3. Captain Hook and Tinkerbell are Real.
As children we actively lived out our make-believe world and friends; playing dress-up, building forts and fighting space aliens with Jedi light sabers made from foil-covered wrapping paper tubes. The more adult we get, the more we put those playtimes and imagination sessions into a box or a drawer to pull out “when we have time to do such childish things”. Sadly, we don’t ever make time for those childish things. God loves for us to come to him like little wide-eyed children, and when we let ourselves look, see, hear and feel like a child, the world can be a most wonder-filled place to explore. So, when the everyday boring tasks or paperwork appear, keep a wand in your desk drawer to whisk it all away with a “Bibbidee Bobbidee Boo!” Pretend your grumpy, quiet co-worker is actually a super hero waiting to reveal his or her true identity. Make mud pies often, in all flavors and varieties. Go out and play. It’s good for the soul.
4. Be VanGogh with a Ballpoint.
It’s easier for most of us these days to whip out paragraph after paragraph of an email or strategic document with a variety of typed fonts and emoticons. Handwritten notes of any kind far outweigh the long, eloquent and perfectly punctuated typed offering. Treat yourself to the feel of the paper or card, a palette of colorful ink pens and out of the ordinary postage stamps. Think of how much more valuable something handwritten from you to another person can be to that person. Whether it’s as simple as a thank you, get well soon, or bon voyage, make it special, heartfelt and memorable. Adding your own artful squiggle or doodle could be your way of signing your painting. Someday, it will be worth more than you ever dreamed.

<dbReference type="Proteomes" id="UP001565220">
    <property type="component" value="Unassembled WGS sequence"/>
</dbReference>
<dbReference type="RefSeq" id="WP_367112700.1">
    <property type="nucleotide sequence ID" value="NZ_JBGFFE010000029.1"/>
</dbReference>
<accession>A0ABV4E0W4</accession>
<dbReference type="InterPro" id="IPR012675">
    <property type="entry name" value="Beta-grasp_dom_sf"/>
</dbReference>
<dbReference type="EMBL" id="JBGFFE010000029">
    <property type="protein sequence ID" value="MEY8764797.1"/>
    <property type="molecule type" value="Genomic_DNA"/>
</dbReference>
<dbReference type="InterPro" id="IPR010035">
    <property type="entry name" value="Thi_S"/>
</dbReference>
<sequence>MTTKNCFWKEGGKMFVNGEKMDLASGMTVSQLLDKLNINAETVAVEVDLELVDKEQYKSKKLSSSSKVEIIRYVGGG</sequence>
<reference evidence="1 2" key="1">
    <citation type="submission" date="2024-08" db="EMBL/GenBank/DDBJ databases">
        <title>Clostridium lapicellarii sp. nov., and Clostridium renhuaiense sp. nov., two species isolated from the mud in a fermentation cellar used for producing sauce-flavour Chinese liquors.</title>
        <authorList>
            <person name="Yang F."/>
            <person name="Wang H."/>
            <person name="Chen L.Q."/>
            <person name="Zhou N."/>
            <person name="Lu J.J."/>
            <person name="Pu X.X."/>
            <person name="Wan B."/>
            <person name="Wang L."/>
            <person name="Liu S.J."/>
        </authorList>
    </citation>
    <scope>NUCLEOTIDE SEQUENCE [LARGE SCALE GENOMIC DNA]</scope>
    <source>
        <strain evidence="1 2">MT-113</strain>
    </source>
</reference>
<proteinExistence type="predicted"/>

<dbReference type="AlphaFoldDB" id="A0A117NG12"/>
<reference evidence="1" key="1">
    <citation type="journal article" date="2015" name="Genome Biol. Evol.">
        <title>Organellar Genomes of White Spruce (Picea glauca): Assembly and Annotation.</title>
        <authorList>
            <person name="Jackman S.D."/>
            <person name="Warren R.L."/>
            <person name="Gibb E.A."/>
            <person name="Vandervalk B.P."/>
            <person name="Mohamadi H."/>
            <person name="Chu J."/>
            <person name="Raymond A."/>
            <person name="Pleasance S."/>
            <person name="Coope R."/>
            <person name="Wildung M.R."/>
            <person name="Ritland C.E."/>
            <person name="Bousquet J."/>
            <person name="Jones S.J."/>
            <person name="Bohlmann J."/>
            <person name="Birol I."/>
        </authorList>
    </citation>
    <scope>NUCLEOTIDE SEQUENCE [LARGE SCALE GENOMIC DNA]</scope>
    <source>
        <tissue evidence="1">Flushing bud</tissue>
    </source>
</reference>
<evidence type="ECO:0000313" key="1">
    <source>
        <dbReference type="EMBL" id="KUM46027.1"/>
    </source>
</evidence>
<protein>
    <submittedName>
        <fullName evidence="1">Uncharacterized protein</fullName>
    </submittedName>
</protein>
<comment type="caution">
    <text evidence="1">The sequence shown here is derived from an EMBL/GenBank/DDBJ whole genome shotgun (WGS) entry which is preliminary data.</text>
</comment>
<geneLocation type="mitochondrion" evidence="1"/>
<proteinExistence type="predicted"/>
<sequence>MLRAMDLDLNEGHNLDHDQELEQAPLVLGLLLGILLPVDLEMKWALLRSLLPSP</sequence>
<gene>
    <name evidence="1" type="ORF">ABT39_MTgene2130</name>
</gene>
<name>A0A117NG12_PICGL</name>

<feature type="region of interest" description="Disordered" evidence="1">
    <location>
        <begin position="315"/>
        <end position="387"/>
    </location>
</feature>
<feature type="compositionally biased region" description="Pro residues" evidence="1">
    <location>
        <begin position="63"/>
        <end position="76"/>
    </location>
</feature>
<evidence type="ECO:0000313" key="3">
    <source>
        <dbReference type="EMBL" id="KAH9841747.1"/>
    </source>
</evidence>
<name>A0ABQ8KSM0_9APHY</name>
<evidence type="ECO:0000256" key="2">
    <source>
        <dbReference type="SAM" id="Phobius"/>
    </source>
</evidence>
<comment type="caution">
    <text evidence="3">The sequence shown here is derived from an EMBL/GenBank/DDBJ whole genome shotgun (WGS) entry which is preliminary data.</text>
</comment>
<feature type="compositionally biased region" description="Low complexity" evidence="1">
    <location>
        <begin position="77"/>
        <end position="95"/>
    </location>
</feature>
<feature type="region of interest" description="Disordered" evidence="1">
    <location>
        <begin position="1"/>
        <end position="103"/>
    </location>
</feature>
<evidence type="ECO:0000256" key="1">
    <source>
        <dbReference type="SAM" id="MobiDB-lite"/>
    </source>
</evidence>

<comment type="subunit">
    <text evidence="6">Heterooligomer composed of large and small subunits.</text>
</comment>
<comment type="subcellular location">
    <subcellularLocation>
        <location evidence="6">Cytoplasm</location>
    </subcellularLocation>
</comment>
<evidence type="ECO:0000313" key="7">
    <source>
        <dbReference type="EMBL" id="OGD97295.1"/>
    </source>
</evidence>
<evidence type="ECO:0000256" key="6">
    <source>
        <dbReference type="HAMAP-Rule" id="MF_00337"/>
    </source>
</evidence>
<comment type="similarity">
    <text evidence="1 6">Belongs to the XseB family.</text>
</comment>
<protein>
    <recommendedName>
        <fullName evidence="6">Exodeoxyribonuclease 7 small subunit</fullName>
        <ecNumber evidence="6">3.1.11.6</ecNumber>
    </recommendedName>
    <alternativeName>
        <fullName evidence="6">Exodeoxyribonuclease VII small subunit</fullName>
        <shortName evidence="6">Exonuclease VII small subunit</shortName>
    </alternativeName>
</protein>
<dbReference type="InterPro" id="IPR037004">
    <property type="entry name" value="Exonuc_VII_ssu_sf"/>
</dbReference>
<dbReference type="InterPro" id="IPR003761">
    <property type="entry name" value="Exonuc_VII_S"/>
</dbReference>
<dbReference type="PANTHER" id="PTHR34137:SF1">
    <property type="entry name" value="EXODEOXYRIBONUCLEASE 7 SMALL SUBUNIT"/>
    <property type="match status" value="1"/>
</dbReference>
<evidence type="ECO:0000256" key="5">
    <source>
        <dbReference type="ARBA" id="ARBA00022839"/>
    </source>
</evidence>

5. Catch Some Fireflies in a Jar.
Life is filled with moments to remember and cherish. It is also filled with moments that we hope to never experience, but bad things do happen. We need to keep our eyes, ears and hearts peeled for those small flickering lights of hope out there in the darkness. A baby’s first smile, a soft pat on the hand, a kiss on a grandmother’s cheek, a proud and happy tear in a father’s eyes, an out-of-tune rendition of someone singing us Happy Birthday- these are the moments that we need to keep seeking, keep catching, keep treasuring. Those little bits of lightning- may they forever twinkle in our darkest moments.
Creativity is something that God, The Creator Himself, put in all of us. It’s a gift that is meant to be enjoyed and shared with others. When we limit ourselves as being non-creative, we are in fact limiting God and the plans He has for us and how He wants us to use our gifts. He wants us to delight in His Creation, and in our own creations, to honor Him. God loves to put our crayoned pictures on His refrigerator. God makes a pretty fine mud pie, too.